I had been with my boyfriend for 8 months. It was a whirlwind of love-crossing borders. I spent the year studying in Germany, and within a month of being there, I found myself very much in love with a German boy.
Imagine the sweetest love story, straight out of a fairy-tale. That is what we had. He was the kind of man that packed me a lunch in a heart-shaped container before secretly slipping it in my bag. Charming, incredibly thoughtful, great hair, beyond smart – need I say more?
Then my year abroad was over.
I was leaving for a month-long trek across Spain, after which I would go directly home.
We never truly talked about how our relationship would end. We were young and carelessly decided that it will end when I leave – a “predetermined expiration date” sort of way. We said goodbye at the airport but never “broke up.”
I guess a part of me still felt obligated to that relationship. I was still technically the “girlfriend” of a German boy. This sense of obligation carried with me as I was embarking on the journey of leaving the past behind and emerging as a “found” soul.
500 miles is a lot of time for a person to do some thinking.
I decided that this pilgrimage will be dedicated to “leaving what doesn’t serve me behind and embracing the new and unknown.” It was a spiritual journey of self-discovery for me. I was becoming a new person, yet a part of me was still the “girlfriend” of a German boy. I couldn’t let that go. I was ready to move on from the relationship but needed a formal breakup to give me a little boost.
But lucky for me, I had already invited him to come trekking with me for a week and he had agreed. I was 2 weeks into my trek at this point, practically a new soul. Or so I thought.
Then my German boyfriend shows up in a small town in Spain to meet me. It was like fairy dust in a rainstorm. We had a strong connection, but I was different. I had moved on. I wanted him to move on. So every day we argued.
I wanted a breakup.
He didn’t see it necessary.
I wanted a close to the chapter.
He wanted it to naturally dwindle.
I needed clarity.
He was okay with ambiguity.
After much convincing, we decided to break up.
“So how do I do this? Do we need to write a contract and sign it?” He is a scientist – a logical mind with scattered emotional thoughts, trying to find order.
“No, we just break up and it’s over. No contracts.”
So the German boy pulled me into a field of flowers outside of a village. We were both crying. Holding hands. Looking into each other’s eyes.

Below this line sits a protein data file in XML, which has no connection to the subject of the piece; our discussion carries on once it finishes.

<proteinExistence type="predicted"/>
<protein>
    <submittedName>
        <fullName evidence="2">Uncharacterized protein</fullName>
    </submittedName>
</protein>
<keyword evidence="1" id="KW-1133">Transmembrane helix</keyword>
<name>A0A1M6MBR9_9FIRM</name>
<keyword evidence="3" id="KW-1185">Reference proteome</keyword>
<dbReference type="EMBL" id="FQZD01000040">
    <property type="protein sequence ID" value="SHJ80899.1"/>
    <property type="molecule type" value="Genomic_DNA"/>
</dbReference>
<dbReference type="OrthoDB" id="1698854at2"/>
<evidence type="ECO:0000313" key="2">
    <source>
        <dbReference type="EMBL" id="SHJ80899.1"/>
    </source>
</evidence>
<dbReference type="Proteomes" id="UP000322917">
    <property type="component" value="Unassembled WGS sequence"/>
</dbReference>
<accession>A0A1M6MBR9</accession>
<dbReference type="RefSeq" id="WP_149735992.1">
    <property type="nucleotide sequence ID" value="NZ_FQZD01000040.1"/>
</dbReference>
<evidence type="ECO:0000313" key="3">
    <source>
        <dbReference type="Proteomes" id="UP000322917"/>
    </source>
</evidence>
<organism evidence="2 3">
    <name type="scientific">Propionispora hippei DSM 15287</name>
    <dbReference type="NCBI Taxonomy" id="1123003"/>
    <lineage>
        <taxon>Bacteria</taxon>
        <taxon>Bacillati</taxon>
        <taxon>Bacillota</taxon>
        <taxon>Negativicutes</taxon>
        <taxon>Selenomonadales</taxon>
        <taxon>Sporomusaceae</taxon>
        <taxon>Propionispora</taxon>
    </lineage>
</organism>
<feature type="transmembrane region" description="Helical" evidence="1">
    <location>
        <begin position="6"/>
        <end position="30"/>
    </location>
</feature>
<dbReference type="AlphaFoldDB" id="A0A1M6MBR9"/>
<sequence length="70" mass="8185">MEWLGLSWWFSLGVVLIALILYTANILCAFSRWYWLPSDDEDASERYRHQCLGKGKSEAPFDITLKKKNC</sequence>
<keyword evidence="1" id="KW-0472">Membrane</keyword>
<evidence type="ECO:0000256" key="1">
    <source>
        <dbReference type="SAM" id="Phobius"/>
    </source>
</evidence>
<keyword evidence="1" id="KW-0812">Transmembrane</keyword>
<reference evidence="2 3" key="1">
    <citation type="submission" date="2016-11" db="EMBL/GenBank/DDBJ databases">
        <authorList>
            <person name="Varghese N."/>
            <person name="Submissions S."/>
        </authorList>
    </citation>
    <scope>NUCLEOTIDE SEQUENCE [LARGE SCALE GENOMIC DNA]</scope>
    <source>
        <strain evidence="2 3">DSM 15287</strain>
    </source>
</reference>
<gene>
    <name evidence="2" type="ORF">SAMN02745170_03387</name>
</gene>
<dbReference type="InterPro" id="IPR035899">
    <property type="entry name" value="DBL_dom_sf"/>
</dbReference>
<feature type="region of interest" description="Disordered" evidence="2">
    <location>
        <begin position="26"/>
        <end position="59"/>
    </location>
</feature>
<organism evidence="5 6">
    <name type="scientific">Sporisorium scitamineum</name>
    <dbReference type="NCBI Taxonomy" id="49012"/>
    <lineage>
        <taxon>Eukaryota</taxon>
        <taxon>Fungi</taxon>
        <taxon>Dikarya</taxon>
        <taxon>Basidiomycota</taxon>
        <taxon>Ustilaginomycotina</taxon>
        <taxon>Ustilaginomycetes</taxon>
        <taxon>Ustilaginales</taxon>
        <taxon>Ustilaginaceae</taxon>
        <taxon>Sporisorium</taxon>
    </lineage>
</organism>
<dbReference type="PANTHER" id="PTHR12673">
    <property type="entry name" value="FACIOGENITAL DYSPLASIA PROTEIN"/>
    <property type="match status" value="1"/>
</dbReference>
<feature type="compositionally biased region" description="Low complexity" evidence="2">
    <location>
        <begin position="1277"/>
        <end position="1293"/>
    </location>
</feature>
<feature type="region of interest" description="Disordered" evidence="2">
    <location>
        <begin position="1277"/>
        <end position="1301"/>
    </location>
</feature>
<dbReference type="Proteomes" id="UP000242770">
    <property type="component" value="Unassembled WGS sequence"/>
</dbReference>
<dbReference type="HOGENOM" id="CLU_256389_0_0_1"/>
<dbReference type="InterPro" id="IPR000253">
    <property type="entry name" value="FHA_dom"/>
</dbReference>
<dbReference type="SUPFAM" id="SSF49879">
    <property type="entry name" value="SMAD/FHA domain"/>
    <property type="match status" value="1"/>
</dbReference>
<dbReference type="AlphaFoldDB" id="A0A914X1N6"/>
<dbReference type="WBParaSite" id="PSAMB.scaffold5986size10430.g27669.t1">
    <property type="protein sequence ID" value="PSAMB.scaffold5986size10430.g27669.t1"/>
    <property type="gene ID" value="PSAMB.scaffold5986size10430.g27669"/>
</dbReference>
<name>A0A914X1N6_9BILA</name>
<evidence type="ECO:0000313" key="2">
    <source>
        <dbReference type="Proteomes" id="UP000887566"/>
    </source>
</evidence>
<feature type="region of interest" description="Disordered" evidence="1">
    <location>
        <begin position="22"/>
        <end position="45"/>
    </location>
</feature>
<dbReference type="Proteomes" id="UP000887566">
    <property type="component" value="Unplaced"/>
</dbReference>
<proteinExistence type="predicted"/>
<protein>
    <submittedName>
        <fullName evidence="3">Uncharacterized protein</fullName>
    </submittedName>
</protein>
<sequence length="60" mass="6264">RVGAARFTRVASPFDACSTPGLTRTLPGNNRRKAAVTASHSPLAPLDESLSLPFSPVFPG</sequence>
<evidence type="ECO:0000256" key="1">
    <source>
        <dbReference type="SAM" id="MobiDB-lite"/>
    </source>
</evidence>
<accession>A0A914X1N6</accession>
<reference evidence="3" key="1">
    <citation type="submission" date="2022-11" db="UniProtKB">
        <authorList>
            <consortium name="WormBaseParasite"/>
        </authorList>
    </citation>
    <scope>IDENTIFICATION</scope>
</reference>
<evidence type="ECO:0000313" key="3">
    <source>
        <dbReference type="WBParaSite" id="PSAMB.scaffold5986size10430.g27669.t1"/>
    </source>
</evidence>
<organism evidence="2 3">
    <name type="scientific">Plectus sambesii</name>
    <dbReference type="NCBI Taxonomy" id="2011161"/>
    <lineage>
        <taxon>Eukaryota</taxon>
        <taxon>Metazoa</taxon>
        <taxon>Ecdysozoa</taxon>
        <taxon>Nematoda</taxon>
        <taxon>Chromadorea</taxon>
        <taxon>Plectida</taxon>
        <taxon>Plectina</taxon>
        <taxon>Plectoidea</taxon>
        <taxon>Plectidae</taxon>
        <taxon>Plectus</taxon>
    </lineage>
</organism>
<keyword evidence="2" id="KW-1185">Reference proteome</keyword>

“Thank you for helping me become who I am,” he said.
“I guess this is it. Thank you for a beautiful storm,” I told him.
“Close your eyes and count to 10. When you open them I will be gone.”
I closed my eyes and sobbed to 10. When I opened them, my German boy was gone. He was no longer “my” German boy.
There I was, left in a field of flowers, looking at the back of a German boy walking further and further away from me.
And I felt so free.
I felt like a changed person in that instant. My heart was broken but my spirit finally tasted the sweetness of being reborn. He was the last link I needed to let go on my path of self-discovery. I needed to be completely alone to find myself.
I stood there, allowing my energy to play with sadness and dance with freedom. The two are but the same. Perhaps this was the biggest lesson I needed to learn.
I stood there, allowing my energy to play with the sadness and dance with freedom. The two are but the same. Perhaps this was the biggest lesson I needed to learn.
Sometimes you need to let go of something beautiful to keep moving forward. A break up with the past gives way for the light of the future. It wasn’t the German boy I needed to break up with; it was me who I needed to break up with. Breaking up with my lingering desires of what can no longer be. Leaving behind a perfect circle that didn’t need a future to make it whole. I learned to let go and find beauty in sadness.
As I was walking to the next village where I will lay my head, I passed by two pilgrims looking at a box on the ground. “Hannah? Jannah? Maybe someone left it for her.”
My ears perked up and I walked over to take a look. There, on the ground in the middle of a trail, was a box that had my name on it. The German boy left me a box of snacks for my trek. He even drew a smiley face on it.
My teary eyes turned into a smile, as I munched away at a chocolate bar, knowing that the sweetness came from a new-found balance in my life.
Breaking up was the best decision we made. It was then that I learned to let go of expectations and appreciate him for who he was. Breaking up with him made us come closer. Breaking up with myself made me learn the beauty of letting go.
Perhaps we all need to take a serious look at our relationships with ourselves. Determine the things that are no longer serving us and let them go. Breakups don’t need to be the end to something that has gone sour. A breakup can happen to something perfect and whole. Those are the ones that teach us the circle of life.
Circle of life
Jannah Bowen: Spain, 2018
About the Author
Born into a multinational family, Jannah grew up between two opposite lands – United States and Taiwan. Adventurous and wild blood flows through every vain in her body. From trekking 500 miles across Spain, to backpacking Southeast Asia, Jannah sees traveling as a way to challenge her mind and become a citizen of the world.